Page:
While benefits like the federal solar tax credit help offset the cost of installing solar panels faster, the out-of-the-money expenses initially may be difficult for some to invest in solar. Community project participation requires very less to zero upfront investment.

    • If you have the money or can get solar loans with low-interest rates, go for your solar panel installation.
    • If you're not interested in making a large investment or have bad credit, subscribe to community solar.

    What Do I Want: Financial Savings or Convenience?

    Owning your solar panel system is the best option for maximizing the financial benefits of a solar power system. You significantly reduce your savings potential if you lease solar equipment or subscribe to a solar energy system.

    • Install solar panels if you want to save the most money
    • Subscribe to community solar if you don't want to get your solar system or if you're willing to sacrifice some savings in exchange for greater comfort

    Do I Need Customization?

    A personal solar energy unit allows you to design your solar power setup according to your requirements. A shared solar system is owned by a cooperative or private company, which benefits everyone who uses it. This could be a problem if you're using a lot of electricity.

    • Installing solar panels may be an option if you need extra features or customization, such as backup electricity.
    • If you can use any energy generated by community solar, sign up for it.

    Community Solar Program Resources

    community solar vs home solar

    If you're looking for a local solar community, here are some useful online sources that can provide helpful information.

    • If you want to know whether there are any community solar projects nearby, just type your zip code into the site search bar. It will then tell you which ones operate in your range.
    • Contact your local energy provider for details on sponsored solar programs.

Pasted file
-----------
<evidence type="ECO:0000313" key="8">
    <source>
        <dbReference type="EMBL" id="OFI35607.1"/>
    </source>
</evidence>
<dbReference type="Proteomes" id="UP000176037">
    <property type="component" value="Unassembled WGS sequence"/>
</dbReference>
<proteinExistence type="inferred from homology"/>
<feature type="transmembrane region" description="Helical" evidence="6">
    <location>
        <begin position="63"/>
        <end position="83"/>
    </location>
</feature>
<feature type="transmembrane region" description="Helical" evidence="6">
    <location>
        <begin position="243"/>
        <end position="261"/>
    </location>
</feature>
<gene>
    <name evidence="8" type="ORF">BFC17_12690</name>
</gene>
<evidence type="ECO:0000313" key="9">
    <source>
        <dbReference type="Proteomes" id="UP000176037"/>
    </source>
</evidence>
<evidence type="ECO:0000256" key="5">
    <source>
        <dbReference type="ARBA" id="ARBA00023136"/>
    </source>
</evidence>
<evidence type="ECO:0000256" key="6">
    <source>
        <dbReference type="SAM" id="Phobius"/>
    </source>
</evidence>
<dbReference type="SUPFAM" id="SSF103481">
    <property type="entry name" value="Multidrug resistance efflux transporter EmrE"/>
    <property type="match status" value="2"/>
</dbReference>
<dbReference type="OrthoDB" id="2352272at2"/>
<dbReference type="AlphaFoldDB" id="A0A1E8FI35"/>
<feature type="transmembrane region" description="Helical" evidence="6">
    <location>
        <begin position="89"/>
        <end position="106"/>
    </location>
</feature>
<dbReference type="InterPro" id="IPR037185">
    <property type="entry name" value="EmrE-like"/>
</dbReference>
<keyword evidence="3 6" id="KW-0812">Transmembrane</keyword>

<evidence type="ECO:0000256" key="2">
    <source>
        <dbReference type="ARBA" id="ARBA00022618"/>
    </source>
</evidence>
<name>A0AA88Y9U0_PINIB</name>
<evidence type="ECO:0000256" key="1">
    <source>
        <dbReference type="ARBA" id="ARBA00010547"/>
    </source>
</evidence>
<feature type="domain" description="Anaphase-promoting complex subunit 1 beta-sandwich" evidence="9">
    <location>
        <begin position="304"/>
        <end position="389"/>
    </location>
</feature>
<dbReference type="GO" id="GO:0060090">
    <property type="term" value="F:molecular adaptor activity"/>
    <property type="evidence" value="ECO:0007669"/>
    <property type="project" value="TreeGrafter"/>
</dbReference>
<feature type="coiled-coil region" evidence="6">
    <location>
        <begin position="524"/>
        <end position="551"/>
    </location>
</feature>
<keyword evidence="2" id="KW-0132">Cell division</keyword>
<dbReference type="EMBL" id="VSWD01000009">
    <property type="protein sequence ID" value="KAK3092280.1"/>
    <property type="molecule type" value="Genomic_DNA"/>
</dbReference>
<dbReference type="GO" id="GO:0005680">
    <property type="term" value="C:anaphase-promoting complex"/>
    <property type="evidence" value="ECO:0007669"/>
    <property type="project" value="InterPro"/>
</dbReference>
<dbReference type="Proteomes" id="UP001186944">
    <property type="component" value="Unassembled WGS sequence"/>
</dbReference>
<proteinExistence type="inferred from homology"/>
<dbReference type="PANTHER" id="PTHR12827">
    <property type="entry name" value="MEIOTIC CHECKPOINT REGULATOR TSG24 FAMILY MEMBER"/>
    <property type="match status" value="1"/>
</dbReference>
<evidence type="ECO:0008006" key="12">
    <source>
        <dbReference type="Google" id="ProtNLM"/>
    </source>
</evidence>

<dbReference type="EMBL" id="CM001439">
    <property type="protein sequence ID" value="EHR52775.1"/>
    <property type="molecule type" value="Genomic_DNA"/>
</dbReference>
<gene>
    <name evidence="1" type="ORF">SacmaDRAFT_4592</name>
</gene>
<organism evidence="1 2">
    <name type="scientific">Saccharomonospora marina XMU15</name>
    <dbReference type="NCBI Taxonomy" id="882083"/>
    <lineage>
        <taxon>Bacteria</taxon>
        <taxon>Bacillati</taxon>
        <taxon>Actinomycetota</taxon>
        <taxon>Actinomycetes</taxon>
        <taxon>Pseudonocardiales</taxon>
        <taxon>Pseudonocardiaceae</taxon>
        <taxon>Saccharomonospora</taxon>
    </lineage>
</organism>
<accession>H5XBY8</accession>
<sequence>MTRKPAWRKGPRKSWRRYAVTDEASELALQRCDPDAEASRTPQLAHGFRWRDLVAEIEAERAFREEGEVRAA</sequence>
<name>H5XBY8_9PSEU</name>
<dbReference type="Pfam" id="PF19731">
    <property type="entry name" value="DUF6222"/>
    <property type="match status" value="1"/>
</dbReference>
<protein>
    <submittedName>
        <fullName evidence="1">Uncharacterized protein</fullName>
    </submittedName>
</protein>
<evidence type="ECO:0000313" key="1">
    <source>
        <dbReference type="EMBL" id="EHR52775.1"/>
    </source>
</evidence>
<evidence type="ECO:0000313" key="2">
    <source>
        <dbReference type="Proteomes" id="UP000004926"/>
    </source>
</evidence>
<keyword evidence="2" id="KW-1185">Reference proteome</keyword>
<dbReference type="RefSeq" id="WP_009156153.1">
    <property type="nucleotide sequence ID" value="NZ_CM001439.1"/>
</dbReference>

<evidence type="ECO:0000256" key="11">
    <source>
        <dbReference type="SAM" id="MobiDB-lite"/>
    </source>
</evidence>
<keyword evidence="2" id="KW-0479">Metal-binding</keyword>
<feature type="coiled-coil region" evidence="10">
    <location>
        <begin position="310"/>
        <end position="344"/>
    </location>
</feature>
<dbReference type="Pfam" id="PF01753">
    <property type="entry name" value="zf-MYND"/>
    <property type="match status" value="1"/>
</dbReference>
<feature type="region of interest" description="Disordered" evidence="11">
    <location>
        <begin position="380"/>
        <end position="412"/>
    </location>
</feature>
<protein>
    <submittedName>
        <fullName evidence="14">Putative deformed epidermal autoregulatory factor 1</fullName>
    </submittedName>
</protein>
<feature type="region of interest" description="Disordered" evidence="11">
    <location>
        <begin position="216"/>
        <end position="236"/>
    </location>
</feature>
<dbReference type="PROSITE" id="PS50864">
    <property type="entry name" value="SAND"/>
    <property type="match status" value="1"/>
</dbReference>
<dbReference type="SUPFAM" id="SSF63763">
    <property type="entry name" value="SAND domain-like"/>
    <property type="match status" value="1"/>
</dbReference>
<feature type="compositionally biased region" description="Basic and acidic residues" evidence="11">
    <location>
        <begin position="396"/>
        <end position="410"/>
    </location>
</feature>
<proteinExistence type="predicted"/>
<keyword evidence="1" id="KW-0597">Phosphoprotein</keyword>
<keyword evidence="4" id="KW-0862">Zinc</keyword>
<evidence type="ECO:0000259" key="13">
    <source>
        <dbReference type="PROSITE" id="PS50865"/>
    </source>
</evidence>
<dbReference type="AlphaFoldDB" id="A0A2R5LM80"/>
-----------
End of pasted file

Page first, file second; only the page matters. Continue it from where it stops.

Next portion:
• You could start a community if there aren't any existing ones in your area. A National Renewable Energy Laboratory (NREL) guide advises on the best practices for running a community solar power plant.

    Final Thoughts on Private installations vs. Community Solar

    Community solar doesn't require upfront costs and eliminates the need for on-site equipment.

    Community solar installation offers an affordable way to generate clean electricity for low-income residents, people who live in apartments without rooftop space, and those who don’t want to install their solar panels.

    Solar panels installed privately can produce more energy and revenue. Homeowners who want to save money by installing rooftop solar systems are advised to buy them.

    Important Considerations

    • A community solar project is one where multiple people share the cost and benefit from the energy produced by the system.
    • Subscription-based community solar farms usually don't require any initial cost.
    • There are many reasons why people choose to invest in a community solar energy project, including the savings on their monthly utility bills, the environmental safety, and the fact that they don't need to own any land to participate.
    • Virtual net metering offsets energy usage bills of community solar consumers. The solar farm generates electricity and then sells its output to the utility company. Subscribers get credits for their shares of the electricity produced by the solar farm.
    • Both community solar and rooftop solar have their advantages and disadvantages. You'll need to evaluate your situation to determine which one works best for you.
    • Community solar is an ideal option for low-income renters and those without a suitable roof to enjoy the benefits of solar energy without any need to install a solar panel system. On the other hand, homeowners who want the most financial benefits from solar energy should install solar panels on their roofs.

    About the Author David Roberts

    I'm a Mechanical Engineer who's obsessed with solar energy and sustainable living.